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    Algerian Artist builds cemetery for hundreds of drowned migrants

    By Mounira Chaieb, Editor, Presenter and Mentor at the ALC

    July 13, 2021

    French Algerian visual artist Rachid Koraichi

    French Algerian visual artist Rachid Koraichi has created a unique cemetery to provide a dignified final resting place for hundreds of unburied migrants and refugees of all ages, nationalities and religions. The migrants’  bodies have been washed ashore along the coastline of Zarzis in the South East of Tunisia.

    The Secretary-General of UNESCO, Audrey Azoulay, inaugurated ‘the Garden of Africa’, as Koraichi called it  in June. During the ceremony, Azoulay presented a small metal sculpture entitled The Tree of Peace that has been installed in the garden. Situated on a 2,500m2 plot of agricultural land that Koraichi purchased with his two daughters from a local farmer, Jardin d’Afrique will feature hand-made ceramic tiles and a number of plants such as jasmine shrubs and citrus trees.

    There is a DNA testing facility onsite to archive genetic data taken from the remains in the hope that they may one day be identified by relatives. No one would be buried without taking their DNA first and informing all the embassies in Tunis of the countries the migrants came from of the codes.

    But the absence of African ambassadors at the ceremony typified a widespread lack of concern about migrant deaths, Koraichi said in an interview. “They are meant to be in charge but take no responsibility for these tragic losses,” the artist added.

    UNHCR reported that at least 500 people died trying to cross the central Mediterranean this year, more than triple the figure in the same period of 2020. They came from countries such as Mali, Ivory Coast, Ghana, Egypt and Pakistan. 

    Koraichi views the garden as a symbolic place, similar to the Tomb of the Unknown Soldier. He knows first – hand the agonies of thousands of grieving relatives who will never find closure for loved ones who vanished without a trace. When he was 17 his elder brother, Mohamed went missing from the beach in Algeria after being swept out to sea by the riptide. His body was never found.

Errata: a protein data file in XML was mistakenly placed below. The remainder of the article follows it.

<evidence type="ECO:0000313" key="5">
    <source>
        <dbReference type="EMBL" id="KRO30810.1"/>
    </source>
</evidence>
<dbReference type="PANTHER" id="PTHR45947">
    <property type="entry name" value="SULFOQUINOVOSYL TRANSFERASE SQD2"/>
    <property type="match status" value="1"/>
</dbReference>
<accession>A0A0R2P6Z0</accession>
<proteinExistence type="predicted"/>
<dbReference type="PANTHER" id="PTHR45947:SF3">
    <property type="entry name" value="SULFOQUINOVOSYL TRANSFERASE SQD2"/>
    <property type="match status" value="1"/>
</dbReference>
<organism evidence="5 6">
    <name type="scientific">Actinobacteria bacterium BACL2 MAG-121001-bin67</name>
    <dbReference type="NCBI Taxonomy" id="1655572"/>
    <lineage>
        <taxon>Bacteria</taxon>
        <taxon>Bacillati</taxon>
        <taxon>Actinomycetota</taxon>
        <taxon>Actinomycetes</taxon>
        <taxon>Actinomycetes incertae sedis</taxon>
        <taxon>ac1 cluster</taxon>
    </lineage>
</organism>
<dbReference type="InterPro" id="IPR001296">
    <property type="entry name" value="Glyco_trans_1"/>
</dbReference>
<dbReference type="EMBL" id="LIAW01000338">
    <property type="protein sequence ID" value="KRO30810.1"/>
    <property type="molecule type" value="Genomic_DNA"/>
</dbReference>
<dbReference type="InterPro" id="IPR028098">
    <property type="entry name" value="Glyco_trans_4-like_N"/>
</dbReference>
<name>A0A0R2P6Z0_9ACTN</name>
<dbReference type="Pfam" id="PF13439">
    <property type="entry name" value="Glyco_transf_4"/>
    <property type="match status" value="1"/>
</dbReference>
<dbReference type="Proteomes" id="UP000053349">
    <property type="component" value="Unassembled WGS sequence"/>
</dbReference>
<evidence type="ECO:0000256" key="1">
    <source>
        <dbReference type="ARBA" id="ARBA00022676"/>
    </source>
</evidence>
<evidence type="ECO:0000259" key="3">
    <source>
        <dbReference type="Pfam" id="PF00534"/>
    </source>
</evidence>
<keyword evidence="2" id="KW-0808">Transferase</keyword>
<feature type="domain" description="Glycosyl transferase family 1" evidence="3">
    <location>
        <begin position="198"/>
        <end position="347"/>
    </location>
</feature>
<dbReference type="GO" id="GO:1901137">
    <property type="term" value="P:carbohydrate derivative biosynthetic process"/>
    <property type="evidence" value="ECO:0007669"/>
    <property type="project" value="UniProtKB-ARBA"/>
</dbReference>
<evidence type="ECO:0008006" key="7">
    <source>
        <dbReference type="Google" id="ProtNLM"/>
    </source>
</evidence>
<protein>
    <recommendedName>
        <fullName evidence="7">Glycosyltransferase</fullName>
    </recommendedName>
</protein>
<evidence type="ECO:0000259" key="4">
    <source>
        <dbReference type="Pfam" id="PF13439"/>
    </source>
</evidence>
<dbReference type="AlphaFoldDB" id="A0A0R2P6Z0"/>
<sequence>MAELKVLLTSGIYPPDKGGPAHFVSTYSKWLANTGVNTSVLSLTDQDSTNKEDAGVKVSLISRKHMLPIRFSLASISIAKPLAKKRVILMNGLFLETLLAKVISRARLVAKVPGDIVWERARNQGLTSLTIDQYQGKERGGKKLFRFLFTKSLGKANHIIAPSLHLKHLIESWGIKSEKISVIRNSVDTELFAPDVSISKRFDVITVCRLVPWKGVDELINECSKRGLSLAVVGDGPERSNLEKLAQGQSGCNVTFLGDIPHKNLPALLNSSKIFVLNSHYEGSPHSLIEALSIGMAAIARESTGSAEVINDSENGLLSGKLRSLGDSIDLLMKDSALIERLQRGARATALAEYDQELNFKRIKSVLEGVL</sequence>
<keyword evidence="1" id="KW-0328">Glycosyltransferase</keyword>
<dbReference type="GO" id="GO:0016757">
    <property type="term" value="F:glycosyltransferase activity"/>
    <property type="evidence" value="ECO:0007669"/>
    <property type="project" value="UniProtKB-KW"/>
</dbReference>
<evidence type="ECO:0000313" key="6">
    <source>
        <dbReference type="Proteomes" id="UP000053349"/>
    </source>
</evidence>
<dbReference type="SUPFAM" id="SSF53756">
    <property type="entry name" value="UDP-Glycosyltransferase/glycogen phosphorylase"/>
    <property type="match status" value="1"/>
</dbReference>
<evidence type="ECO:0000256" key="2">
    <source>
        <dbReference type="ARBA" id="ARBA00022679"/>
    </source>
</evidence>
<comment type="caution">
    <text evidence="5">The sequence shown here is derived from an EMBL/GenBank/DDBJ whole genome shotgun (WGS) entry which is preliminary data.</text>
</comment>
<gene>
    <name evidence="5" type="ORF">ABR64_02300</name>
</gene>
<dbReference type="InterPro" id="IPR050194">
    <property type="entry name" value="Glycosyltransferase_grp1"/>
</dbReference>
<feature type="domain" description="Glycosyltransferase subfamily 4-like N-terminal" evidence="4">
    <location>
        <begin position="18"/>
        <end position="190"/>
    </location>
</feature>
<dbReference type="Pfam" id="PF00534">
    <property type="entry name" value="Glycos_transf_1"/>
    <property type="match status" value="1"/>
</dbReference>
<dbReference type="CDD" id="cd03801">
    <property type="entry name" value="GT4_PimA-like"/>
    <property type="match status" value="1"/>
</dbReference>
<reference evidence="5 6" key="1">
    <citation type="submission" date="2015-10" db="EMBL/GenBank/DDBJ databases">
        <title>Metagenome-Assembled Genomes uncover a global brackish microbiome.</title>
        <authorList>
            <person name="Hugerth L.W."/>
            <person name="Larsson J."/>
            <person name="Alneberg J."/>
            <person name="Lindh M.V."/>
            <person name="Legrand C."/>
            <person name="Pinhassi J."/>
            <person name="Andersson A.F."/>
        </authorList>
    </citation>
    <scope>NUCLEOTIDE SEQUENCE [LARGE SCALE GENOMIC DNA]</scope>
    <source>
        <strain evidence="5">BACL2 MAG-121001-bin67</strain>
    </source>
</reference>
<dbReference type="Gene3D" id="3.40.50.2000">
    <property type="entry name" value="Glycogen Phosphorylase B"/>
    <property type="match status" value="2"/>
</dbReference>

“This happened in those same waters now claiming hundreds of victims, many of whom are also young men full of promise. I saw how the trauma of that accident affected my family and watched my mother grieve for her missing son until the day she died,” Koraichi said in an interview.

    Koraichi’s creative explorations have extended across an impressive array of media, which include ceramics, textiles, bronze, wood and paintings on silk, paper or canvas and much more. Over his long career, Koraïchi has been influenced by a fascination with signs, symbols and scripts drawn from a variety of languages and cultures, which he integrates to create his mixed media installations. These large-scale projects employ an array of diverse elements that are commonly executed in widely divergent places, sometimes in collaboration with practitioners of ancient, traditional crafts or, again, employing the most sophisticated of modern technological advances.

    Tears that Taste of the Sea is the name of an exhibition of Koraichi’s new work at the October Gallery in London that finished in June.  He worked on this during this past year of the global pandemic, when Koraichi found himself isolated in ‘lockdown’ in Barcelona, Spain.  It includes seven blue and white ceramic vases from the Lachrymatoires Bleues series, three sets of seven paintings from the Handkerchiefs of Hope series. They are related by their emphasis on the innumerable tears shed mourning the loss of loved ones, for reasons of displacement, migration and disaster, or the harrowing effects of the present pandemic and the unending wars in Iraq, Syria, Libya and Yemen today and the endless streams of refugees fleeing their homes in search of a new life in the West.

    Born in 1947 in Ain Beida in Algeria, Koraichi is known for making works on memory and durable development. In 2005, he developed the Jardin d’Orient at Château Royal d’Amboise (where Leonardo da Vinci is buried), in France’s Loire Valley, in homage to Emir Abdelkader, Algeria’s 19th-century nationalist leader who was once imprisoned in the château.

    Koraichi lives between Tunisia and France.

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